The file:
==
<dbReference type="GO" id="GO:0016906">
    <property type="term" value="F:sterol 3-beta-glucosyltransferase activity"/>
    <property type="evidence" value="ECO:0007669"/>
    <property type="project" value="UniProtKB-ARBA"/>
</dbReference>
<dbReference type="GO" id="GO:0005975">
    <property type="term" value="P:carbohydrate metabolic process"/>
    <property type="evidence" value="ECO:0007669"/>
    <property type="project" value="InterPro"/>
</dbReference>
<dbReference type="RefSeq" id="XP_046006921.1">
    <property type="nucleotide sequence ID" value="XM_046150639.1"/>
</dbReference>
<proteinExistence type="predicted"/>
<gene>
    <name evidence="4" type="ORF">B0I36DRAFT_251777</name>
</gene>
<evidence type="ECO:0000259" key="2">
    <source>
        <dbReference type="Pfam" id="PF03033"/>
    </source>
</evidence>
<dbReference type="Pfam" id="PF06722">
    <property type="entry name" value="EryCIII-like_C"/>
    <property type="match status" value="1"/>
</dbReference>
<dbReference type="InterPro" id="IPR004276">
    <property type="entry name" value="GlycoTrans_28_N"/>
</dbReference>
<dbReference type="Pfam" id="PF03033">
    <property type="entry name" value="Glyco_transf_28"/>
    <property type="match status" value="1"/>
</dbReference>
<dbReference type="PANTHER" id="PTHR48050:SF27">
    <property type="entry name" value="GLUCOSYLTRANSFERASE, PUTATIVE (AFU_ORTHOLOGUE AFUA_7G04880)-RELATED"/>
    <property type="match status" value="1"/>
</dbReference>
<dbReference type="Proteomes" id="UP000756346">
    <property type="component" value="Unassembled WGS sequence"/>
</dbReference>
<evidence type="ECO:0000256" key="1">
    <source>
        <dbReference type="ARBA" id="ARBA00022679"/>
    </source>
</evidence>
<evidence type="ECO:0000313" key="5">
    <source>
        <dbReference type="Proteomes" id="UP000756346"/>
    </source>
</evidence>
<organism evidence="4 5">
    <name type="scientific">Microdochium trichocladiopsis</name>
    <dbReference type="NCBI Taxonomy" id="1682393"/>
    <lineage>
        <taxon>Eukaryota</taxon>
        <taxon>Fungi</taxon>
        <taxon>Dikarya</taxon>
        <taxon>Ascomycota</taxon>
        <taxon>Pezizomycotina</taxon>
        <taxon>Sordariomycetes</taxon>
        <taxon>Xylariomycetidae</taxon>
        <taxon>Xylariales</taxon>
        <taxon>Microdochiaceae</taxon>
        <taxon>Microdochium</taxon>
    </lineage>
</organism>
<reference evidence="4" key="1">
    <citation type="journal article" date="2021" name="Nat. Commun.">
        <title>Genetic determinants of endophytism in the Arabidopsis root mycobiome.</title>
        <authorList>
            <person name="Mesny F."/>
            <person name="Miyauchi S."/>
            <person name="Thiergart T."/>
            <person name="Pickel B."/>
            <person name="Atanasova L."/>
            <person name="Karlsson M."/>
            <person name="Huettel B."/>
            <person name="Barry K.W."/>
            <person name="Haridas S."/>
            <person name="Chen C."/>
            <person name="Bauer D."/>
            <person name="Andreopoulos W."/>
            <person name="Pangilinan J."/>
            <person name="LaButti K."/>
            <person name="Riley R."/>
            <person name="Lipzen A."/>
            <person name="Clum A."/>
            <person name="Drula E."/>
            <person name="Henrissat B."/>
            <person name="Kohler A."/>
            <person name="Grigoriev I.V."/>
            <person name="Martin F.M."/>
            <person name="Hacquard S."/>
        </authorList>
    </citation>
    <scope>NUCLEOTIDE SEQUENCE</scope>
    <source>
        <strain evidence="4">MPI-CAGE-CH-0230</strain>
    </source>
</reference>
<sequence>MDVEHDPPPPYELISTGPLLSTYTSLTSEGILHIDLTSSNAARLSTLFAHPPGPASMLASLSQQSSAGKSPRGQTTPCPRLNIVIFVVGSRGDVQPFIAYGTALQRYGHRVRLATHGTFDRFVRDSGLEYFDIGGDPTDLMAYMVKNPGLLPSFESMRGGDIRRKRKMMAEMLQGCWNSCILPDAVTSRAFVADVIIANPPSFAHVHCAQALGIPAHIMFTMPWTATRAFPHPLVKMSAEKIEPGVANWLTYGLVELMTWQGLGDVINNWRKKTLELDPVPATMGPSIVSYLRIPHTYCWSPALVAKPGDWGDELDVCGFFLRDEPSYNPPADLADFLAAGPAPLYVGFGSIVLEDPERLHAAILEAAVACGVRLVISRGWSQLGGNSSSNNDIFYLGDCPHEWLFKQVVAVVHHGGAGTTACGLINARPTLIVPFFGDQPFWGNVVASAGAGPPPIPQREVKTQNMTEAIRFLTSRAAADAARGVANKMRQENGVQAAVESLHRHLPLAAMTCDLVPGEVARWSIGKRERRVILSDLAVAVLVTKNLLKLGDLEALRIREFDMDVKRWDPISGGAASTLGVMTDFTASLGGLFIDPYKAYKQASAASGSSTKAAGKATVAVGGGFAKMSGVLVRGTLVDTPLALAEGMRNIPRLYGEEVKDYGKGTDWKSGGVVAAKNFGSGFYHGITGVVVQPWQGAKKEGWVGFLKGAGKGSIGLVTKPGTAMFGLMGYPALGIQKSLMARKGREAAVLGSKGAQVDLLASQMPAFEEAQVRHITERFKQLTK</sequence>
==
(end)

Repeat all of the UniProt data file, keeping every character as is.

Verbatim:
<dbReference type="GO" id="GO:0016906">
    <property type="term" value="F:sterol 3-beta-glucosyltransferase activity"/>
    <property type="evidence" value="ECO:0007669"/>
    <property type="project" value="UniProtKB-ARBA"/>
</dbReference>
<dbReference type="GO" id="GO:0005975">
    <property type="term" value="P:carbohydrate metabolic process"/>
    <property type="evidence" value="ECO:0007669"/>
    <property type="project" value="InterPro"/>
</dbReference>
<dbReference type="RefSeq" id="XP_046006921.1">
    <property type="nucleotide sequence ID" value="XM_046150639.1"/>
</dbReference>
<proteinExistence type="predicted"/>
<gene>
    <name evidence="4" type="ORF">B0I36DRAFT_251777</name>
</gene>
<evidence type="ECO:0000259" key="2">
    <source>
        <dbReference type="Pfam" id="PF03033"/>
    </source>
</evidence>
<dbReference type="Pfam" id="PF06722">
    <property type="entry name" value="EryCIII-like_C"/>
    <property type="match status" value="1"/>
</dbReference>
<dbReference type="InterPro" id="IPR004276">
    <property type="entry name" value="GlycoTrans_28_N"/>
</dbReference>
<dbReference type="Pfam" id="PF03033">
    <property type="entry name" value="Glyco_transf_28"/>
    <property type="match status" value="1"/>
</dbReference>
<dbReference type="PANTHER" id="PTHR48050:SF27">
    <property type="entry name" value="GLUCOSYLTRANSFERASE, PUTATIVE (AFU_ORTHOLOGUE AFUA_7G04880)-RELATED"/>
    <property type="match status" value="1"/>
</dbReference>
<dbReference type="Proteomes" id="UP000756346">
    <property type="component" value="Unassembled WGS sequence"/>
</dbReference>
<evidence type="ECO:0000256" key="1">
    <source>
        <dbReference type="ARBA" id="ARBA00022679"/>
    </source>
</evidence>
<evidence type="ECO:0000313" key="5">
    <source>
        <dbReference type="Proteomes" id="UP000756346"/>
    </source>
</evidence>
<organism evidence="4 5">
    <name type="scientific">Microdochium trichocladiopsis</name>
    <dbReference type="NCBI Taxonomy" id="1682393"/>
    <lineage>
        <taxon>Eukaryota</taxon>
        <taxon>Fungi</taxon>
        <taxon>Dikarya</taxon>
        <taxon>Ascomycota</taxon>
        <taxon>Pezizomycotina</taxon>
        <taxon>Sordariomycetes</taxon>
        <taxon>Xylariomycetidae</taxon>
        <taxon>Xylariales</taxon>
        <taxon>Microdochiaceae</taxon>
        <taxon>Microdochium</taxon>
    </lineage>
</organism>
<reference evidence="4" key="1">
    <citation type="journal article" date="2021" name="Nat. Commun.">
        <title>Genetic determinants of endophytism in the Arabidopsis root mycobiome.</title>
        <authorList>
            <person name="Mesny F."/>
            <person name="Miyauchi S."/>
            <person name="Thiergart T."/>
            <person name="Pickel B."/>
            <person name="Atanasova L."/>
            <person name="Karlsson M."/>
            <person name="Huettel B."/>
            <person name="Barry K.W."/>
            <person name="Haridas S."/>
            <person name="Chen C."/>
            <person name="Bauer D."/>
            <person name="Andreopoulos W."/>
            <person name="Pangilinan J."/>
            <person name="LaButti K."/>
            <person name="Riley R."/>
            <person name="Lipzen A."/>
            <person name="Clum A."/>
            <person name="Drula E."/>
            <person name="Henrissat B."/>
            <person name="Kohler A."/>
            <person name="Grigoriev I.V."/>
            <person name="Martin F.M."/>
            <person name="Hacquard S."/>
        </authorList>
    </citation>
    <scope>NUCLEOTIDE SEQUENCE</scope>
    <source>
        <strain evidence="4">MPI-CAGE-CH-0230</strain>
    </source>
</reference>
<sequence>MDVEHDPPPPYELISTGPLLSTYTSLTSEGILHIDLTSSNAARLSTLFAHPPGPASMLASLSQQSSAGKSPRGQTTPCPRLNIVIFVVGSRGDVQPFIAYGTALQRYGHRVRLATHGTFDRFVRDSGLEYFDIGGDPTDLMAYMVKNPGLLPSFESMRGGDIRRKRKMMAEMLQGCWNSCILPDAVTSRAFVADVIIANPPSFAHVHCAQALGIPAHIMFTMPWTATRAFPHPLVKMSAEKIEPGVANWLTYGLVELMTWQGLGDVINNWRKKTLELDPVPATMGPSIVSYLRIPHTYCWSPALVAKPGDWGDELDVCGFFLRDEPSYNPPADLADFLAAGPAPLYVGFGSIVLEDPERLHAAILEAAVACGVRLVISRGWSQLGGNSSSNNDIFYLGDCPHEWLFKQVVAVVHHGGAGTTACGLINARPTLIVPFFGDQPFWGNVVASAGAGPPPIPQREVKTQNMTEAIRFLTSRAAADAARGVANKMRQENGVQAAVESLHRHLPLAAMTCDLVPGEVARWSIGKRERRVILSDLAVAVLVTKNLLKLGDLEALRIREFDMDVKRWDPISGGAASTLGVMTDFTASLGGLFIDPYKAYKQASAASGSSTKAAGKATVAVGGGFAKMSGVLVRGTLVDTPLALAEGMRNIPRLYGEEVKDYGKGTDWKSGGVVAAKNFGSGFYHGITGVVVQPWQGAKKEGWVGFLKGAGKGSIGLVTKPGTAMFGLMGYPALGIQKSLMARKGREAAVLGSKGAQVDLLASQMPAFEEAQVRHITERFKQLTK</sequence>